COVID

Brigham and Women’s Hospital program seeks to help those with long COVID and study its causes

“It’s another health crisis, it’s another pandemic, and it threatens the health of a generation.”

Some of those who survive a bout with COVID-19 have found themselves living with long-term health problems. Those include persistent coughs, shortness of breath, fatigue, “brain fog,” and more.

A local hospital created a new program to help those people heal.

The COVID Recovery Center at Brigham and Women’s Hospital, which opened last May, brings together specialists in a variety of health care fields to provide targeted care to those who suffer from lasting health problems related to coronavirus, sometimes referred to as “long COVID.”

Up to 30% of COVID-19 patients have at least one symptom that persists for three to six months or more, according to WBZ.

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The center provides a single location to treat those with post-COVID symptoms. It also provides a place for research, allowing doctors to study the physical and psychological impacts of the virus.

“There’s a lot we don’t know about this disease,” said Dr. Elizabeth Gay, the center’s director, in a statement.

“Being able to see patients in a setting where other clinicians and providers are thinking about a similar set of issues can allow us to identify patterns and understand needs,” she added. “And from a research perspective, that offers the ability to develop a cohort you can follow and try to answer some of these questions.”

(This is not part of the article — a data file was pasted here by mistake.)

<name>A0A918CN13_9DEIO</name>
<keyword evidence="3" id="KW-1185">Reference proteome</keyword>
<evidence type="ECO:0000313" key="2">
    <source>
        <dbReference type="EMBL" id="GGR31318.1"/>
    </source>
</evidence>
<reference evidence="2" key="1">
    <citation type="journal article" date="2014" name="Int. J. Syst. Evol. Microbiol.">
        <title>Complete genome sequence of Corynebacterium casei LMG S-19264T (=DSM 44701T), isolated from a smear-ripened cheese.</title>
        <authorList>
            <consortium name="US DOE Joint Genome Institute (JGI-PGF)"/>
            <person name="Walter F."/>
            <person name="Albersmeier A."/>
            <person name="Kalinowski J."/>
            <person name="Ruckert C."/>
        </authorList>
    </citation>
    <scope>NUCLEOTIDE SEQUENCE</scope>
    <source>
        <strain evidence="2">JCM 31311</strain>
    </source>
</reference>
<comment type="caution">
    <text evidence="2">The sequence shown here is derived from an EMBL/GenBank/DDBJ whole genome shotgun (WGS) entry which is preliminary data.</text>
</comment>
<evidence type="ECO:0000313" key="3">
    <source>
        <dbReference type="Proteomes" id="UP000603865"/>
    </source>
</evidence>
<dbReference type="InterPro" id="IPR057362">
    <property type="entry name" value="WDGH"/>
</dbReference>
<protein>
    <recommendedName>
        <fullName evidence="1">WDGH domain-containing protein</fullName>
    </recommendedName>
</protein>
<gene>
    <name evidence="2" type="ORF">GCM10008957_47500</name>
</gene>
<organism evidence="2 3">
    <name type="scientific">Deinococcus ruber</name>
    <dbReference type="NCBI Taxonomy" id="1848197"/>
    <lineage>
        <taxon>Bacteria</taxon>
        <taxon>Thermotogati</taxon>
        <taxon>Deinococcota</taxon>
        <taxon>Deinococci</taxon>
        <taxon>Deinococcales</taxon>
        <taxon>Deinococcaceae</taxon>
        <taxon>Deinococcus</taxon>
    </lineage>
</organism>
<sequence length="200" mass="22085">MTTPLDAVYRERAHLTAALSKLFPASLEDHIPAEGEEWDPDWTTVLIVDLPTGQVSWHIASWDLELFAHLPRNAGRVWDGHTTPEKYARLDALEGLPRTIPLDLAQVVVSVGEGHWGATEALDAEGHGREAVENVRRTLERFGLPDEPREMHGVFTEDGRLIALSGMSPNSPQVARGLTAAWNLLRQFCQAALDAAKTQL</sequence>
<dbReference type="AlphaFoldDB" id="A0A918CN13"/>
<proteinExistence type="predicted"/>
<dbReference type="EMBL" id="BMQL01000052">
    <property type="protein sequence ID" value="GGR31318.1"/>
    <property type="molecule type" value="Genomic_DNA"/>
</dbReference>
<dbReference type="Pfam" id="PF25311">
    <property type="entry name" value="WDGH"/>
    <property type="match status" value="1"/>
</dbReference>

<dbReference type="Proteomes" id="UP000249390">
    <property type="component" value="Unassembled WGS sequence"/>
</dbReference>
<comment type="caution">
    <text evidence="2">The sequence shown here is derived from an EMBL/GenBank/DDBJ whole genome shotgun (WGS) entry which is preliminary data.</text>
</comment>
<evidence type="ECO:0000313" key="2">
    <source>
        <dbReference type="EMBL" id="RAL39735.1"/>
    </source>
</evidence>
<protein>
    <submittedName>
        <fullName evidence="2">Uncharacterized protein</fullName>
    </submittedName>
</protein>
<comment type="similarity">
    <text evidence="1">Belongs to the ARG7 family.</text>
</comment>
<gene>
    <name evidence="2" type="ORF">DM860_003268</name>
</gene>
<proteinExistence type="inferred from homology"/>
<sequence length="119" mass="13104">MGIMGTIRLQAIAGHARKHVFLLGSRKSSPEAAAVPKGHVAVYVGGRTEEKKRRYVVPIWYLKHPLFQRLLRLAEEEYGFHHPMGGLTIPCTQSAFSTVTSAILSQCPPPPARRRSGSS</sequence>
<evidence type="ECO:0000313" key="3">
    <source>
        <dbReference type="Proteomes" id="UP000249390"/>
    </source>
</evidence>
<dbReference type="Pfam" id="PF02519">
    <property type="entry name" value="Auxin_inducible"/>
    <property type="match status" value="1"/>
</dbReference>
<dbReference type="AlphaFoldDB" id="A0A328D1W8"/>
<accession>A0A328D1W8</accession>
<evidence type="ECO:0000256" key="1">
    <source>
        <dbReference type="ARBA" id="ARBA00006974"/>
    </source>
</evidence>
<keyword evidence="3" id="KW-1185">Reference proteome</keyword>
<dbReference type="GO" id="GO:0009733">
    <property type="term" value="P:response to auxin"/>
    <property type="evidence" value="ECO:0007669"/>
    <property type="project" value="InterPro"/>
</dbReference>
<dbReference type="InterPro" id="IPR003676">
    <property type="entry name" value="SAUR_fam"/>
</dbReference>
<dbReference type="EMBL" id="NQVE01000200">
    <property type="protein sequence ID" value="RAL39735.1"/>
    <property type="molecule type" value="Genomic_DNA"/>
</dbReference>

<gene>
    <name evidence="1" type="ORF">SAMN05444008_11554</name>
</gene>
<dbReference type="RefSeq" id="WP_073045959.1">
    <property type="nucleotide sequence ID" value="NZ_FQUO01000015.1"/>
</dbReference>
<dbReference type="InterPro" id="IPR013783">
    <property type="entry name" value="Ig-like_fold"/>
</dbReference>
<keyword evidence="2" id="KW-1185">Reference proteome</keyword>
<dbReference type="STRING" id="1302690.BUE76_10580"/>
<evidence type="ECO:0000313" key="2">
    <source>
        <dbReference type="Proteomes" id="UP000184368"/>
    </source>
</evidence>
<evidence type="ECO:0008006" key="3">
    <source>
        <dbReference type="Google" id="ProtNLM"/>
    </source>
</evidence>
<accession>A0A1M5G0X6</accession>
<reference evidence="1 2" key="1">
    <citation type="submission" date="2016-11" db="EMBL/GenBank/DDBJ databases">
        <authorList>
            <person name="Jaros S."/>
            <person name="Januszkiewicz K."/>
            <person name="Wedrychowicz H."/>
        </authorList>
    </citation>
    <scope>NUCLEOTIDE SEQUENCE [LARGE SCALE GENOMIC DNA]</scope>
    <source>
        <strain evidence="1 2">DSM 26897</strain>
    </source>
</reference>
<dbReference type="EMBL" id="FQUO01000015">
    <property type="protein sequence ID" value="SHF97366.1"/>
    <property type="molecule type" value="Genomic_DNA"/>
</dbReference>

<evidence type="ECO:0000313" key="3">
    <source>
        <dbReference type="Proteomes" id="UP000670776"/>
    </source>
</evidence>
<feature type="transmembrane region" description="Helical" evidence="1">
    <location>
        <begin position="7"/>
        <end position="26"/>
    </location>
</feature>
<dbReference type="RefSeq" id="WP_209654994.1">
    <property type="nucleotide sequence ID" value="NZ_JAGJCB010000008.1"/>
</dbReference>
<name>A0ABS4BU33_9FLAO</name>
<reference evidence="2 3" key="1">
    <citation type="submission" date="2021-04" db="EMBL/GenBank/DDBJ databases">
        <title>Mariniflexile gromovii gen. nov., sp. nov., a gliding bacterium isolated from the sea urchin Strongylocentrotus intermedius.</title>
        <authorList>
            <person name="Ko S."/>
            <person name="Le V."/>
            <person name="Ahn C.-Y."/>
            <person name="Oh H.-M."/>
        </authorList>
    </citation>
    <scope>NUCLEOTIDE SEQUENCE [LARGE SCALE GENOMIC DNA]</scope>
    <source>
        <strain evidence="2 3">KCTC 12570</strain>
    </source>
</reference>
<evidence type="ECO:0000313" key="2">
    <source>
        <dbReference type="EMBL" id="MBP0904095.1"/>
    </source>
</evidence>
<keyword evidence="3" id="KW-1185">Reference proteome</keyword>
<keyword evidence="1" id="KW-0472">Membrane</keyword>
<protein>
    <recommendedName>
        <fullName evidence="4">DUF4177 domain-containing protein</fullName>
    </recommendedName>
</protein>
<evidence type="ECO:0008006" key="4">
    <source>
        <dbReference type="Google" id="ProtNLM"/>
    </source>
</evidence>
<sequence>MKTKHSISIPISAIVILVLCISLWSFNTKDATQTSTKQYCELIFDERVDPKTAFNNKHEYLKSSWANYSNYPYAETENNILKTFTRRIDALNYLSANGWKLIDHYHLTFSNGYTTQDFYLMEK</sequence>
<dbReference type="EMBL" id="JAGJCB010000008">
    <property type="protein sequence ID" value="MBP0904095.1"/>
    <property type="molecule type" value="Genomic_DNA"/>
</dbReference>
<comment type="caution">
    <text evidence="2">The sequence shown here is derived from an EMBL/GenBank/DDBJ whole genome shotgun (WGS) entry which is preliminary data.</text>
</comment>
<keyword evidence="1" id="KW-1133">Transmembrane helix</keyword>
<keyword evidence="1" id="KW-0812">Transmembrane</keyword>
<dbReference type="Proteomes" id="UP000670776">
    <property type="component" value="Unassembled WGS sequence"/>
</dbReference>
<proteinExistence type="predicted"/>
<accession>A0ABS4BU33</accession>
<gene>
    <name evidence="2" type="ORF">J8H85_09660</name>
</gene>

Dr. Mallika Marshall recently visited the center and met with one of its patients.

After a year, Phil Baczewski told WBZ that he still suffers from nerve pain, weakness, fatigue, shortness of breath, anxiety, depression, and brain fog.

And Baczewski is far from the only one, according to Dr. Bruce Levy, Chief of Pulmonary Critical Care at Brigham and Women’s Hospital.

“It’s another health crisis, it’s another pandemic, and it threatens the health of a generation,” Levy said.

The center’s research is focused on discovering what leads to long COVID and how to treat it. Doctors say there’s not enough data yet to understand why these symptoms linger, according to the MetroWest Daily News.

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The federal government seems willing to help. Last December, Congress authorized more than $1 billion over the next four years for the National Institutes of Health to fund research and studies concerning long COVID.

Many in the medical community say that the best way to avoid long COVID is to get vaccinated, according to the MetroWest Daily News.

Doctors say the vaccines are proven to greatly lower the risk of infection, severe disease, and hospitalization. If those factors aren’t present, then the risk of experiencing lasting health issues from the virus lessens, experts told the paper.

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